MANUFACTURER RECOMMENDED SETTINGS. Most manufacturers base their recommendations (or automatic settings) on "normal" patients with 9 to 10 mm pupils and no media opacities (as discussed above). We all know that the average angiography patient does not meet any of these criteria! Manufacturers' settings are also based upon their tests with new equipment; as discussed in "flash transmission" above, few cameras rarely deliver the flash power they are set on, even after moderate use. Certain camera makes and models are notorious for underexposure; call our office to discuss how best to deal with these.

Solutions for underexposure:

1. Increase your baseline flash settings. Topcon recommends 150ws. We recommend 200ws if your camera is not brand new and/or the patient older, poorly dilated, or has some media opacities. We also recommend using 300ws if the patient has an extremely small pupil and/or significant cataract. Likewise, if your negatives are underexposed you must get more light out of your camera. By the way, the increase flash almost never affects patient comfort. Patient comfort is almost always affected primarily by the viewing illumination level, not the flash intensity. Also, don't be afraid of OVERexposing the film. A negative receiving too much light can always be printed satisfactorily; a negative receiving too little light is usually unsalvageable.

2. Override your camera's "Automatic" settings. Most auto cameras do not measure the proper exposure for each picture; they just have preset flash levels. You can increase the flash by using either "Small Pupil", "+", or "Brown Eye" settings, or by REDUCING the ISO (EI, ASA) setting for cameras which you tell what film speed you use (like Nikon). When you tell the camera you are using a lower film speed, you are telling it your film needs MORE exposure to get an acceptable image. Don't fall into the trap of setting it for a high EI, like 1200; the camera then thinks you are using special supersensitive film and reduces the flash!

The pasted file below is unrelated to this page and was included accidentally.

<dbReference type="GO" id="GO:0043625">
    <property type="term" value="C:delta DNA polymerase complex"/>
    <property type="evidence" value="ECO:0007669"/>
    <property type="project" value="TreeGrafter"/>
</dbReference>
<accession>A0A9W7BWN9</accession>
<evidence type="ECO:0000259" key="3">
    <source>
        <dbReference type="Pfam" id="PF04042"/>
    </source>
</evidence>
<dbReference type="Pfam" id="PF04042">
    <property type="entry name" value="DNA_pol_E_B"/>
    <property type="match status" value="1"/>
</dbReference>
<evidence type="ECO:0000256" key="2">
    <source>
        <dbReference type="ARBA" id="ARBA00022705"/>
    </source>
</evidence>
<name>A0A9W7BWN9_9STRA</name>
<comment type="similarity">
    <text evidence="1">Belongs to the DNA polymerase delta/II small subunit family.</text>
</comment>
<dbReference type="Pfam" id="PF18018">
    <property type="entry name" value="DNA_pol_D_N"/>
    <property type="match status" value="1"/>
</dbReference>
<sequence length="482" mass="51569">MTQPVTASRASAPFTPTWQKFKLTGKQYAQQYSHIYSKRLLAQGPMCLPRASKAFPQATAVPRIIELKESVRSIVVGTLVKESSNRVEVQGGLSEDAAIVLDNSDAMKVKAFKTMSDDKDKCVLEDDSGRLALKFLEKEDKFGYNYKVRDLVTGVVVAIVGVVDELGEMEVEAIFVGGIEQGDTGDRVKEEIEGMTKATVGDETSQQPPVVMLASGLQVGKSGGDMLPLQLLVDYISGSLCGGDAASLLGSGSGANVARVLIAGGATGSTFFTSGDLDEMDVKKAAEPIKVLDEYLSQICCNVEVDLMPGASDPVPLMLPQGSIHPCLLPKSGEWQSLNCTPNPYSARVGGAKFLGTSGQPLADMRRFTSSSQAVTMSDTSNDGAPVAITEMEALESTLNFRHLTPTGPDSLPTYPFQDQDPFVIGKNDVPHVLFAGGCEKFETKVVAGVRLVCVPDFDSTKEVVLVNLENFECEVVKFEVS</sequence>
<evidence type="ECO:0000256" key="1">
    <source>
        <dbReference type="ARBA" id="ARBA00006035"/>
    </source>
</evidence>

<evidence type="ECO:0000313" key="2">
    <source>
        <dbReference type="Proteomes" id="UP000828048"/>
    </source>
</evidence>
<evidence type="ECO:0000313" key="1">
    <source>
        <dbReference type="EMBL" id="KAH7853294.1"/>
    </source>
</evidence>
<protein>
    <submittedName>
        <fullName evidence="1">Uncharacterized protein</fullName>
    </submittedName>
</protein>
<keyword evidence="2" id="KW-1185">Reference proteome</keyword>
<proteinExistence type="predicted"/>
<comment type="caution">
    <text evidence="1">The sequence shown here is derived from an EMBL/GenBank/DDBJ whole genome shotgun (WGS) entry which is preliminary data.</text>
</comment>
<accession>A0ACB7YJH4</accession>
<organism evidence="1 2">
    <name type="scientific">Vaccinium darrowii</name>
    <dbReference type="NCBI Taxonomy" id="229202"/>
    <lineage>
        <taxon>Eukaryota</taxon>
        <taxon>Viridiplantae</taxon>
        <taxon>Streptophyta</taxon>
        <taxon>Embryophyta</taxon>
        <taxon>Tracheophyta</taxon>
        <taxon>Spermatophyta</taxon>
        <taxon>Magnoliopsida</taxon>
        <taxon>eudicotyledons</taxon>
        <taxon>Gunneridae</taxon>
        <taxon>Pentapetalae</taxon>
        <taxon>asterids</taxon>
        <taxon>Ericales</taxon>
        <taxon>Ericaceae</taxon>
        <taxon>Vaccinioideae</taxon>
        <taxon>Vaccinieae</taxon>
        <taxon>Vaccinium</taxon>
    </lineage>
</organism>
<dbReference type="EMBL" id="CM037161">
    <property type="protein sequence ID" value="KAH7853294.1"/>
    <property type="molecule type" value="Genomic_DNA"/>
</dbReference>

3. REPLACE THE FLASH TUBE. If your flash tube cannot be tweaked to provide sufficient exposure, it is time to replace it. Changing flash tubes is easy; you usually don't need to call in a repair person. We can talk you through it over the phone if you like. In any event, you should check it for deposits every 6 months, or whenever your angiograms seem to be getting progressively underexposed.

Flash tubes are absurdly expensive. I had one client tell me they were advised to use a very low flash power to extend the tube life, and to try to "push" the films in processing. This resulted in simply terrible angiograms, and in almost no image at all on patients with poor media. In our opinion, this is the poorest economy of all. It's as foolish as taking angiograms without fluorescein dye to reduce the risk of allergic reactions, or taking a medication once a day instead of four times a day to make it last longer.